After that we went to the Hachim Angu Shrine, which is a Shinto Shrine built to honour the Gods of War. There were two statues in the main gate of this shrine guarding it much like the guardian dogs normally do – and again, one on his right had his mouth open in aggression and the one on the left was closed mouth in silence. The only noticeable difference between this Shrine and many of the others we had visited was a gigantic wall of sake barrels… there were perhaps 100 of them in a frame, standing about four meters tall. I have not seen this at any other shrines so far, and the barrels appear to have come from breweries all over the country.  While we were there, we happened upon a Shinto wedding, with a bride resplendent in a pure white kimono and traditional horned headdress. The groom was in a formal black kimono and their respective families were in attendance in either formal kimono or what you would call, semi-formal western attire. There were priests in orange, drums and pipe being played by acolytes in blue and a very elegant procession. It was quite the spectacle. Now for those of us who had just walked up the 60 steep stairs to the shrine at about 11am… I was amazed at the seeming poise and elegance of this procession, particularly given it was 38C today and over 90% humidity! Such long heavy robes in this weather?! We were sweating like pigs and they were out in it, getting married.  The Shrine was beautiful, we made some more wishes – something so simple and about paying your observances with a token donation and a wish for good health, or safe travels, or happy families.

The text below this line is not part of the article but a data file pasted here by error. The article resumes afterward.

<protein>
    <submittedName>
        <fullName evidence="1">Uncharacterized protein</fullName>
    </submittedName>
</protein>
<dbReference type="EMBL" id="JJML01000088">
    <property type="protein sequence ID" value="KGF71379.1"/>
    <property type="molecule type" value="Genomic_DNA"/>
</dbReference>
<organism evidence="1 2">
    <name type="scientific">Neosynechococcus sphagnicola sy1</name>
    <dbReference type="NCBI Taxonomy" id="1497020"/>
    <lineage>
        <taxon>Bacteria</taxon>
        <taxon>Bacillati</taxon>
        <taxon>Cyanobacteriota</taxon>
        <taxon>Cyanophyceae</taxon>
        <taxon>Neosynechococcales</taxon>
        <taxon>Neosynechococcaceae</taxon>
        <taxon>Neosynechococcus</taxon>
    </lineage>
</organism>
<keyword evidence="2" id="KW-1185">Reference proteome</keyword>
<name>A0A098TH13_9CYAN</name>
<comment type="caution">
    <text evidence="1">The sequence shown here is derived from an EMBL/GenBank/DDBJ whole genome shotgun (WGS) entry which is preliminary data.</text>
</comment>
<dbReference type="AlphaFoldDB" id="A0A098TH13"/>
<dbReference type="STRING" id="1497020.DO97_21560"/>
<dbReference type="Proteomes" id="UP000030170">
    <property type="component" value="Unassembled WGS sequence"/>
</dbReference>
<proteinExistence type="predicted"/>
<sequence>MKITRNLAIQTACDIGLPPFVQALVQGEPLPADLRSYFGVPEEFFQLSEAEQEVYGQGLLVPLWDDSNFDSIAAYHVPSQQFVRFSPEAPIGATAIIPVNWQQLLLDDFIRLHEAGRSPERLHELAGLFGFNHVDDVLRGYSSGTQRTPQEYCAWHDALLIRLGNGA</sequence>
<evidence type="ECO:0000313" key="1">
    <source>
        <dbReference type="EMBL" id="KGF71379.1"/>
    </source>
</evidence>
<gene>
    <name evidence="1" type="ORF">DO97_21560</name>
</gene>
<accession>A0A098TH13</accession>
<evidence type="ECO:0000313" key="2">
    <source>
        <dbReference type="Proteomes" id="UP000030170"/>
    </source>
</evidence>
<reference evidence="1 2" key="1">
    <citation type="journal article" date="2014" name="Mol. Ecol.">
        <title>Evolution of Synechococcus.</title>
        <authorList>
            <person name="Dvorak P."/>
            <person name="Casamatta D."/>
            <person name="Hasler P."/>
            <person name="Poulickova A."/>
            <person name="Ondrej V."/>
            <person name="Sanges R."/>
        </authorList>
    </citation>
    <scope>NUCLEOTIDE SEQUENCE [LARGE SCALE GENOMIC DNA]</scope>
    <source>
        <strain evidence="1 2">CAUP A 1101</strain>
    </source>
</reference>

After this we wandered through the shops for a while, looking at beautiful designer chopsticks, leather goods, fans, yakuta, ceramics, lacquerware, and all sort of weird and wonderful food stuffs. Then it was back to Yokohama proper for some lunch.

Fly by the beaches of Tokyo and we saw thousands of locals trying to escape the heat.  
After this we wandered through the shops for a while, looking at beautiful designer chopsticks, leather goods, fans, yakuta, ceramics, lacquerware, and all sort of weird and wonderful food stuffs. Then it was back to Yokohama proper for some lunch.

Aunty Mary and I found the most amazing sushi restaurant. Saw pictures of the food on the outside of a shopping mall, and basically asked a mall security lady to ‘please, where is this?’ We found ourselves up on the 7th floor of an enormous shopping centre, and casting around for a restaurant with no name – just a symbol out front that neither of us recognised. We put our name down on a list (there were people lined up out the door at 2pm waiting for food, always a good sign), and had the most delicious fresh sushi lunch – salmon, tuna, mackerel, cuttlefish, herring roe, squid, salmon roe… so many delicious fishes. Mum ordered a very cool raw fish salad of sorts, and it was as delicious as it was beautiful. So if you happen to find yourself in Yokohama a the Lumine Shopping Centre, look for this place up on floor 7, and do yourself a favour… stop and fill up on fresh sushi. 🙂

While we were enjoying a leisurely plum wine with our sushi lunch, the boys had gone off hunting for manga and anime shops – they’ve been eyeing off figurines to take home. Apparently they had the second worst burgers in town for lunch, they said. Sucks to be them. 😀 But they did manage to find some figurines of that little green haired chick who has a singing career but who doesn’t really exist and whose name completely escapes me right now… :/ We also chased the Pokemon Centre at the Landmark Shopping Centre and the Jump Shop which is also full of manga stuff. 🙂 Hopefully this means we won’t have to round back on Akihabara when we get back to Tokyo in a week or so.